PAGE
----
Notice how step 3 (deleting messages from the source) only occurs on queues, not streams.

When to Use Streams

Common examples of using streams will usually involve ingesting a large-scale dataset, such as IOT or clickstream events. While it is true that streams are a good choice (due to the large volume of data these scenarios tend to produce), there are plenty of other use cases that may go unnoticed.

Video Streaming

Yes, if asked whether you are receiving your Netflix show via eventing or streaming, I expect a unaminous “streaming, duh” answer. But let’s dissect why. Over the years, we saw the number of “p” ’s rise on our videos. From 350 to 720 to 1080. Now we expect to see 4K. Internet download speeds haven’t improved that drastically to support this, so how is it possible that we are not constantly buffering?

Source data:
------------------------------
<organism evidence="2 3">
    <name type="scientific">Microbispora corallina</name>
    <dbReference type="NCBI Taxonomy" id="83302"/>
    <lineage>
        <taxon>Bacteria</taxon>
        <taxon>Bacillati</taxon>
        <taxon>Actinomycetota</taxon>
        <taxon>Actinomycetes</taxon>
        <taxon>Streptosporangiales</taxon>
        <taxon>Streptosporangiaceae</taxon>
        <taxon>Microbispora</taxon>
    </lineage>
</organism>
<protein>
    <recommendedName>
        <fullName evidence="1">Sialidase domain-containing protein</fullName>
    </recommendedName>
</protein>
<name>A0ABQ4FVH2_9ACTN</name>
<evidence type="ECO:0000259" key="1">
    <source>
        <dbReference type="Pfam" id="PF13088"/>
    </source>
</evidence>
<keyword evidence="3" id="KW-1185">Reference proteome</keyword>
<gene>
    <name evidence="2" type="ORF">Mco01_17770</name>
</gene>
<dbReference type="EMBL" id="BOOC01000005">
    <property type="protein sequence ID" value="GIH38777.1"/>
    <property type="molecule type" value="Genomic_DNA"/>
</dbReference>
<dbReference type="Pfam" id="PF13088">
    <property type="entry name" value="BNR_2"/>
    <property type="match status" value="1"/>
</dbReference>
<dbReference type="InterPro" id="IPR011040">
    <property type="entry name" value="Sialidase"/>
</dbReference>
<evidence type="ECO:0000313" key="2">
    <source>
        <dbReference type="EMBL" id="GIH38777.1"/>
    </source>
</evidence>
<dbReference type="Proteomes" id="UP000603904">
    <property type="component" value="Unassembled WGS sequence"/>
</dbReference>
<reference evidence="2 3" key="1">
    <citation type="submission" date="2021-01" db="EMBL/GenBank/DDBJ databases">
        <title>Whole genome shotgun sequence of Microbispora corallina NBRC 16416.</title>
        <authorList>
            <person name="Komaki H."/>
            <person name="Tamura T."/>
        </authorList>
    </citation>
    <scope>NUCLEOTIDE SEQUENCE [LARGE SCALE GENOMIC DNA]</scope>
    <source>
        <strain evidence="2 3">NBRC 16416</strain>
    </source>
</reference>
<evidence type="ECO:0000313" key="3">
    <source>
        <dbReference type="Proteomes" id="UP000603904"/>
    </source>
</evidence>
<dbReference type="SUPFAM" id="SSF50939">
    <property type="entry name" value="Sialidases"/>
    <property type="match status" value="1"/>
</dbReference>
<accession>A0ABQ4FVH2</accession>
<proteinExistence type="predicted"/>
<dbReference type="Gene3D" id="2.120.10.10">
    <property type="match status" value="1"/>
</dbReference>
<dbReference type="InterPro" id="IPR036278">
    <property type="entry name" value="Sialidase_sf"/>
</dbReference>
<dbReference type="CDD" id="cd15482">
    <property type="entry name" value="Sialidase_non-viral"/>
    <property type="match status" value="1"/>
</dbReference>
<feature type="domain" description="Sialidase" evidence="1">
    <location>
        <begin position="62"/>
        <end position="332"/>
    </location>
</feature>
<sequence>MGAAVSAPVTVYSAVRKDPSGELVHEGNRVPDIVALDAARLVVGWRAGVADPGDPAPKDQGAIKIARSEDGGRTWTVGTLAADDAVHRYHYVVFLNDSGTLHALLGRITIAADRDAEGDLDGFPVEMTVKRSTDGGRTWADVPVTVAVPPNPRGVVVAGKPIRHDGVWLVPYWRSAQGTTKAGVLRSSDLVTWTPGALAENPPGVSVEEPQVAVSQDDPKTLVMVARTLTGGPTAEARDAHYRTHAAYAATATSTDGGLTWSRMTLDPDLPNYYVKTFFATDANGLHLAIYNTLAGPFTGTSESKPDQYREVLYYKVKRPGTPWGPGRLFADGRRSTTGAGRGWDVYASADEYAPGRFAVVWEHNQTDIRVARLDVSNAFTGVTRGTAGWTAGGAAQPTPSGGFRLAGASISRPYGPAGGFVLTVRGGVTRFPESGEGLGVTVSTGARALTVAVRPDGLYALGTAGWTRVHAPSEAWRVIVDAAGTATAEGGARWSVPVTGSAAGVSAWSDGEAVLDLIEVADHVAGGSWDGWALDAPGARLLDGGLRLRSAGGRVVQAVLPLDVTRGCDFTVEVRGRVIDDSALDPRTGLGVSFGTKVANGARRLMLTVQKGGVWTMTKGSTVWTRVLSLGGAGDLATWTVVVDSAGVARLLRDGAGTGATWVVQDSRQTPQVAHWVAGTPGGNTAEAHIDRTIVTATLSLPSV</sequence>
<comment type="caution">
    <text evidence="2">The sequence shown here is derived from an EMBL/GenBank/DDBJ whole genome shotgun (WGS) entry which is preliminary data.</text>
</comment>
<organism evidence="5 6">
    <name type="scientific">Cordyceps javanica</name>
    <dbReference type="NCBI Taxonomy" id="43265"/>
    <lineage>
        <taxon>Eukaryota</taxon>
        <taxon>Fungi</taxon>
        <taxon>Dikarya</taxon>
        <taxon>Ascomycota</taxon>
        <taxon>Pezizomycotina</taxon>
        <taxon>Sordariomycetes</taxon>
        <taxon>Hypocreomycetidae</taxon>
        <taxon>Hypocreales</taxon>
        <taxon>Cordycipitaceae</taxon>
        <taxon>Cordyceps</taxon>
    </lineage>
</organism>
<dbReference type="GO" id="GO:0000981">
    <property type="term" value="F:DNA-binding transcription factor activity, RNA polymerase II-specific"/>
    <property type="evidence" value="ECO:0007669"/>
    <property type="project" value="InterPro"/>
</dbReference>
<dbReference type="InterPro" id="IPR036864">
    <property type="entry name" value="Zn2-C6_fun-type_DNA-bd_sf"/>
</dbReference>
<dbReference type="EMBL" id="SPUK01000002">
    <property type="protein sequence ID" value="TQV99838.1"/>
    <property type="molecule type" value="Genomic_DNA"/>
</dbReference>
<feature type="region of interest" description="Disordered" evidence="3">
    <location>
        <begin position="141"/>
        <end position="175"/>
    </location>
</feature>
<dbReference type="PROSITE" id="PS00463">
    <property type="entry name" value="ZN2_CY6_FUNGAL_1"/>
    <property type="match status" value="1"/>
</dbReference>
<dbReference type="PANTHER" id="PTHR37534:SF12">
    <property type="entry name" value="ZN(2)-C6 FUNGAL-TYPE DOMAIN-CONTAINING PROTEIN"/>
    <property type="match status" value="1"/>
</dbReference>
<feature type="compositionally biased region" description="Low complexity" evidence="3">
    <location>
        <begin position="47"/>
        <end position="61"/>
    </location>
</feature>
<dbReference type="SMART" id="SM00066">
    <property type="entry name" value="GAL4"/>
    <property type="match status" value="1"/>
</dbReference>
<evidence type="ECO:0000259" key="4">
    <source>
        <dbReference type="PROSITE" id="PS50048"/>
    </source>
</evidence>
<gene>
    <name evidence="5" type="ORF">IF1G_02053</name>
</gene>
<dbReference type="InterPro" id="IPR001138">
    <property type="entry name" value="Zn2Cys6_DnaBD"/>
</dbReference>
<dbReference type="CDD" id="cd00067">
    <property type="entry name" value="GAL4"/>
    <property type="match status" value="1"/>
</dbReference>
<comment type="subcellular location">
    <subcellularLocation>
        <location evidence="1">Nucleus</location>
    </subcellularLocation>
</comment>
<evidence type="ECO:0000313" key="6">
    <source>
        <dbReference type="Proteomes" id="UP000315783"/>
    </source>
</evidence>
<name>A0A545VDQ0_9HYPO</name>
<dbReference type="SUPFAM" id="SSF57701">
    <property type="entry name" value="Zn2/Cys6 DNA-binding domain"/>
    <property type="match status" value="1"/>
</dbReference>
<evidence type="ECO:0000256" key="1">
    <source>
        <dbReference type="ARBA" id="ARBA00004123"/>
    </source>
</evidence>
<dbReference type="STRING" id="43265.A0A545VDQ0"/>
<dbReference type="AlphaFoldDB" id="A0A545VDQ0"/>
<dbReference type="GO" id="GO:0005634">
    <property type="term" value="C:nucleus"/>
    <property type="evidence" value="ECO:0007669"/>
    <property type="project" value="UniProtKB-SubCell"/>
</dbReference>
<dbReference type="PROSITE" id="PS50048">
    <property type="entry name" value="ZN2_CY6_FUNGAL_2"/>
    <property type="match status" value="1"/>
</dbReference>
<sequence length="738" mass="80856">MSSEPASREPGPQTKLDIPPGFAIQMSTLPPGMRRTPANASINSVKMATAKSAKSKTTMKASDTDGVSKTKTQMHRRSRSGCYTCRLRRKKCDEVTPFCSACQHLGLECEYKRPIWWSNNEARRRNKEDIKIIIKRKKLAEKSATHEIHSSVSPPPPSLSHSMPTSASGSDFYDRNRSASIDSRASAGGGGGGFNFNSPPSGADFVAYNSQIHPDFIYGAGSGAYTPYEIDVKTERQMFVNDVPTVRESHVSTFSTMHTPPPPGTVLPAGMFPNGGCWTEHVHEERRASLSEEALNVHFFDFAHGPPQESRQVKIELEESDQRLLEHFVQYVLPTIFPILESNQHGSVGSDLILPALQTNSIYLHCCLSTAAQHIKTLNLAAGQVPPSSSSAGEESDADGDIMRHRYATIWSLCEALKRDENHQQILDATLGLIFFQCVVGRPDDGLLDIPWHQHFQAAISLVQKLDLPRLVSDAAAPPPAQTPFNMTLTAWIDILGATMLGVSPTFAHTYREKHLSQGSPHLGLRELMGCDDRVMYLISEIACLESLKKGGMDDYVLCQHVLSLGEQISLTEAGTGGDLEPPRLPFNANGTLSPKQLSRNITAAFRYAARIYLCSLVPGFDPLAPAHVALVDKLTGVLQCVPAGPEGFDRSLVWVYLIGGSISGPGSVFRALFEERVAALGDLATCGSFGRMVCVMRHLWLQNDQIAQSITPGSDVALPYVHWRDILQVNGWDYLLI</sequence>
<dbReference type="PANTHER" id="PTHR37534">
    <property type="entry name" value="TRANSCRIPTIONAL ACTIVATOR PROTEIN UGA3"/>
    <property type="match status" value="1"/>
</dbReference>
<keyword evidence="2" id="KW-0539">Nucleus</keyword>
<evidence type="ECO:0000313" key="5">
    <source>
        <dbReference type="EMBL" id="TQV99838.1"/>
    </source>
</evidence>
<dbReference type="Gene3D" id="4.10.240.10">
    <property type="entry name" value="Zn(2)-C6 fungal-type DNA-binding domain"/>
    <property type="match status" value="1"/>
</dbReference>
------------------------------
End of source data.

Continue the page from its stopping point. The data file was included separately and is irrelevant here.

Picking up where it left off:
The answer is improved compression and encoding methods. One of which, is delta encoding

Delta Encoding

Delta encoding involves only sending a message containing what has changed from the last message sent - rather than the whole updated state. In the case of video streaming, this involves only sending the pixels that change.

Ever notice when watching a football match that you tend to see buffering when camera angles drastically change? When most pixels are green and stay green, there is very little delta. Therefore, a smaller event is being sent-to and retrieved-from the stream. When the camera angle changes, there is a spike in the number of pixels changing colour.

How is delta encoding possible?

Because streaming events can guarantee the in-order processing of events. So your architecture can assume that the consumer always has the previous state of all pixels.

Evolving State